Graduation Date

Fall 2023

Document Type



Master of Science degree with a major in Environmental Systems, option Energy, Technology, and Policy

Committee Chair Name

Peter Alstone

Committee Chair Affiliation

HSU Faculty or Staff

Second Committee Member Name

Will Fisher

Second Committee Member Affiliation

HSU Faculty or Staff

Third Committee Member Name

Sintana Vergara

Third Committee Member Affiliation

HSU Faculty or Staff


Microgrids, Karuk, Energy sovereignty, Renewable energy, Financial analysis, Front-of-the-meter, Behind-the-meter, Orleans California, Somes Bar California, Energy justice, Native American, Solar, Battery storage

Subject Categories

Environment and Community


In Northern California, the Karuk Tribe is feeling the effects of climate change on inadequate energy infrastructures leading to unreliable power supply. Improving energy reliability in a way that also increases energy sovereignty is necessary. Renewable energy microgrids have emerged as a pathway forward.

Modeling ownership structures and cash flows for different microgrid configurations can support the Tribe’s implementation of a microgrid in Orleans, CA that maximizes community benefits. This thesis considers a front-of-the-meter (FTM) and behind-the-meter (BTM) configuration, both approximately 2 MW solar PV and 3 MW/12 MWh battery energy storage. Cash flows including capital costs, operations and maintenance costs, revenue and savings are modeled for each configuration as well as the net present value (NPV) over 20 years.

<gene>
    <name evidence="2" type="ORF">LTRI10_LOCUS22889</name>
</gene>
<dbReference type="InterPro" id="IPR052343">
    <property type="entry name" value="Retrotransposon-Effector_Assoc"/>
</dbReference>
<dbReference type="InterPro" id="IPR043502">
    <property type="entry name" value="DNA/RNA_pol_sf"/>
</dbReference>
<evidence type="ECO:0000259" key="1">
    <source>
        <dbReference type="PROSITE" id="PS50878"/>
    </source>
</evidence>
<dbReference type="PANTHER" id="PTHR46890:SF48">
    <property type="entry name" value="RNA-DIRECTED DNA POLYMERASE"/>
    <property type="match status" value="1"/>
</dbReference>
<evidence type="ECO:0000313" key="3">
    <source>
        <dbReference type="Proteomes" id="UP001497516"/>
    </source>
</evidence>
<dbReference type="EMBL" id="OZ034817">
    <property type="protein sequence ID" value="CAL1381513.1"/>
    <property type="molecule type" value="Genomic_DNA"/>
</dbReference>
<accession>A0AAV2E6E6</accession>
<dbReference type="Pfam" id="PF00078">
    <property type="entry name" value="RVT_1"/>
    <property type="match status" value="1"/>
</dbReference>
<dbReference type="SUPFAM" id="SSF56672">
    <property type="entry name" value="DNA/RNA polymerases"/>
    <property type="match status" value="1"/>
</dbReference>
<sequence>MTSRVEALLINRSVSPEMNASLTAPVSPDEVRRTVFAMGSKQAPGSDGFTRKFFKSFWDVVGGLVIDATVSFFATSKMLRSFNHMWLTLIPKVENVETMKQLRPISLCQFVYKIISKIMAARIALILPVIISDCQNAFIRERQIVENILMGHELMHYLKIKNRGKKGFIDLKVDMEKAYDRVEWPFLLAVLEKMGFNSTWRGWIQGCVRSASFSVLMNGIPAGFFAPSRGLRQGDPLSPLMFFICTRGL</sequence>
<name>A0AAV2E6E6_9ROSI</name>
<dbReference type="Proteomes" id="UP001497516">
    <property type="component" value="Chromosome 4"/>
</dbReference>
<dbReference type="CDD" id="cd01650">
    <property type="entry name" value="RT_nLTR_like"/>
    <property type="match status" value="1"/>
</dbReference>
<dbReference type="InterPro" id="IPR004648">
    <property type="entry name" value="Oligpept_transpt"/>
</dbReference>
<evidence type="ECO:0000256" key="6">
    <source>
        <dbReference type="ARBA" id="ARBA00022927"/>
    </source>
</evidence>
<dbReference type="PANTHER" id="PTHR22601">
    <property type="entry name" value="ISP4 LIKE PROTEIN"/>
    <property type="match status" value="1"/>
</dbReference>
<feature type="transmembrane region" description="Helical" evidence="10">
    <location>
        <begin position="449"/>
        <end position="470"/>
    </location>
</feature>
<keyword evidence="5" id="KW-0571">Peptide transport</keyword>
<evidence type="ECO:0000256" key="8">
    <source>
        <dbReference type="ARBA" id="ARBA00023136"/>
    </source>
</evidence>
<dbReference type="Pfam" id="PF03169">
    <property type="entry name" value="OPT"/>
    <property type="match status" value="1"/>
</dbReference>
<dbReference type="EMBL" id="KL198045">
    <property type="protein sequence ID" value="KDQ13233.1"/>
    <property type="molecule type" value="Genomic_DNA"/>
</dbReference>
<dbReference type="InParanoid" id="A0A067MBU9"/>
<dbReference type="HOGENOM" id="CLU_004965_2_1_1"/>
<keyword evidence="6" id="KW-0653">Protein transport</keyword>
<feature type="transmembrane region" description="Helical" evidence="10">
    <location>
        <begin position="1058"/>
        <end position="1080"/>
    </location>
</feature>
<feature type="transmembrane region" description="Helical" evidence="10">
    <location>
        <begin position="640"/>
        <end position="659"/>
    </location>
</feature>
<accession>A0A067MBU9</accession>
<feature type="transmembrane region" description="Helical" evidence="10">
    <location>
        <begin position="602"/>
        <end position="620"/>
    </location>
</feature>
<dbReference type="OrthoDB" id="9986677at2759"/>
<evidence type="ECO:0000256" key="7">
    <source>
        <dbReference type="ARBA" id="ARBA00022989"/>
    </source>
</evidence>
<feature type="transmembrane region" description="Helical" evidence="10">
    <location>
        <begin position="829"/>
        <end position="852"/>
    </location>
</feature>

The FTM configuration has a -$17.1 million NPV compared to the BTM -$20.1 million. However, if the microgrid were to be publicly or grant funded (i.e. no capital costs), the BTM configuration has an $8.04 million NPV compared to the FTM $4.10 million. Understanding available funding opportunities early on can therefore impact which configuration is most financially viable.

A FTM system could be owned by Tribal government with revenue and maintenance responsibilities accruing to the Tribal government. A BTM configuration would include many smaller systems owned and maintained by community members, who would save on their utility bills. These configurations both increase energy sovereignty but through different pathways of empowerment. Therefore, the ideal mix of BTM and FTM capacity will be determined by the Tribe based on their preferences.

Citation Style



Thesis/Project Location


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